Several years ago, I received a book called “Save the Deli.” The focus was on the dwindling number of authentic delis in the country, which made me long for the days when real Jewish delis dotted the American culinary landscape.
I think someone should write a book called “Save the Diner.” Top-rate comforting diner foods count among my favorites but, alas, many cosmopolitan diners have fallen by the wayside. The menus are too large, and some of the dishes they serve are prepared with frozen so-so ingredients.
I have good news to report. Silk City Diner, located on Spring Garden Street, has renewed my faith in diner fare. I have not been to Silk City in a number of years, and I heard it serves a first-rate brunch.
There was a line of people waiting for a table or counter seat on a cold Sunday morning. Edward and I slid onto comfortable stools at the long Formica counter and immediately warmed up with mugs of rich strong La Colombe coffee ($2.50).
Silk City looks like the diners of yore. It is red and silver on the sleek outside yet has a friendly funkiness inside, and the counter also serves as a bar. Booths run along the windows facing Spring Garden Street, and there is a television if anyone wants to watch the Eagles win.
One might think it is easy to make pancakes and omelettes, but it is not. Many diners present patrons with sweet malt-like flavored pancakes or a flat egg dish doubling as an omelette. It is sometimes dry, brown and a little rubbery.
Edward ordered Silk pancakes ($9), and I was curious to see if Silk City could rustle up a perfect cheddar cheese omelette.
It was obvious from the first bite that the chefs who make griddle cakes prepare the batter in house and know when to flip them. As soon as bubbles form around the edges and they appear a bit golden, they are flipped over and served. Edward received three large pancakes that were made special by adding strips of smoky bacon to the batter. They were light and fluffy, and thank goodness Silk City offers real maple syrup! No Log Cabin or Mrs. Butterworth’s in sight. Scrapple is a Pennsylvania Dutch creation. When it is bad, boy, is it bad. It tastes like bland mush. The scrapple here ($4) is nicely seasoned and seared just right.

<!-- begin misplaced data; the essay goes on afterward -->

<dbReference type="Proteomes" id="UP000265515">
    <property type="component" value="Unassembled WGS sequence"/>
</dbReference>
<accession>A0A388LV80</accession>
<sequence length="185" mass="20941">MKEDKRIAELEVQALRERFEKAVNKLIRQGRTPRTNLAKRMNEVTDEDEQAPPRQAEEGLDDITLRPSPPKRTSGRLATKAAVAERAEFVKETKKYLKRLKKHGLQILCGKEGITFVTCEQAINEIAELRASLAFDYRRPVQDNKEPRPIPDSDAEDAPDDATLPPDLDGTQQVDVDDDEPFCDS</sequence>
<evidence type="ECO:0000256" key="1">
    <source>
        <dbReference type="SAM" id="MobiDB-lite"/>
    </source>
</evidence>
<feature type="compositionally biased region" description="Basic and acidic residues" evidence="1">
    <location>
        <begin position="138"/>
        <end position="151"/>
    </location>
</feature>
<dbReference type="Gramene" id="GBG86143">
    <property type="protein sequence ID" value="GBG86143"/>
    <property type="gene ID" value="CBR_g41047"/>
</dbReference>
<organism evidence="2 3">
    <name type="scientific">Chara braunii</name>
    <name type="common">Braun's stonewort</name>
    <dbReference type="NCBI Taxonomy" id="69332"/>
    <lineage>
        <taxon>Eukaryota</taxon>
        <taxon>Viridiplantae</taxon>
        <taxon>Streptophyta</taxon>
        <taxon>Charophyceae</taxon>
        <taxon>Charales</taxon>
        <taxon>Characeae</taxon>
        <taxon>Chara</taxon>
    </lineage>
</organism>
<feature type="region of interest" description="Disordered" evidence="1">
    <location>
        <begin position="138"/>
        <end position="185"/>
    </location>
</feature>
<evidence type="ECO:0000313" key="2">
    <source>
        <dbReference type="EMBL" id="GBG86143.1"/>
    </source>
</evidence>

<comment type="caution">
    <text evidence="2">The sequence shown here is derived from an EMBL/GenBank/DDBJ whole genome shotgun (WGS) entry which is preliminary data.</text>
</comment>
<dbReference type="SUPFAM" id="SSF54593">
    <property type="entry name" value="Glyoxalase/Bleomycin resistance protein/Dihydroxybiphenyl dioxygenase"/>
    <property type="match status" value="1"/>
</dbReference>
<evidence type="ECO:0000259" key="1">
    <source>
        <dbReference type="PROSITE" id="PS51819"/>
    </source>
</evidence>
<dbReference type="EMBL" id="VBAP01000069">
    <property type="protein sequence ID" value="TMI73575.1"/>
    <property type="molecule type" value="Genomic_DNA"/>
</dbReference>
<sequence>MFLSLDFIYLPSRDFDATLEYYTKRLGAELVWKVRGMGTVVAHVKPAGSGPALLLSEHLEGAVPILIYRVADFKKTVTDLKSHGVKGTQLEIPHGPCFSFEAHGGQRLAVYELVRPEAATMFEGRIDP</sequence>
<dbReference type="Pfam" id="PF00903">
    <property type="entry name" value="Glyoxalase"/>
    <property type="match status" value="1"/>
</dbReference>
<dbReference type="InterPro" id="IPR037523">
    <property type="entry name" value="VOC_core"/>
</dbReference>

I ordered a cheddar cheese omelette with grits instead of roasted potatoes. It was plump and golden-filled with first-rate white cheddar cheese that oozed when I took a bite. Nobody serves flat, brown, rubbery omelettes at Silk City.
Grits take me back to Southern cafes and diners that I have visited. Silk City uses Anson Mills grits milled in the South. They are stone-ground and absolutely heavenly when they arrive piping hot. I topped them with butter and a little salt and pepper and immediately felt if an award were given for grits, Silk City would win hands down. Texture is important; they were smooth and creamy. Seeded marble rye toast was a treat. I’m pretty sure it came from a local bakery and not from a plastic sleeve.
A number of years ago, I enjoyed breakfast at a family-owned diner in western Pennsylvania. The family made its own sausage patties. Silk City does not make its own sausage patties. It serves Fiorella’s.
Any diner that offers me sausages from Fiorella Brothers Sausage, which has been in the Italian Market for more than 100 years, has earned a new fan. It was crisp, well-seasoned and hit the spot. It makes me smile when a restaurant supports local merchants.
Service was first-rate even though the place was packed. The Sunday brunch menu features lunch options as well. The woman sitting next to me at the counter was tucking into freshly-made hash topped with poached eggs while two women in a nearby booth tucked into burgers and fries.
Now that the cold weather has arrived, Silk City is offering hot chocolate made from scratch. I wondered if it uses Hershey’s unsweetened cocoa powder.
Three-and-a-half tips of the toque to Silk City Diner. ■
Silk City Diner
425 Spring Garden Street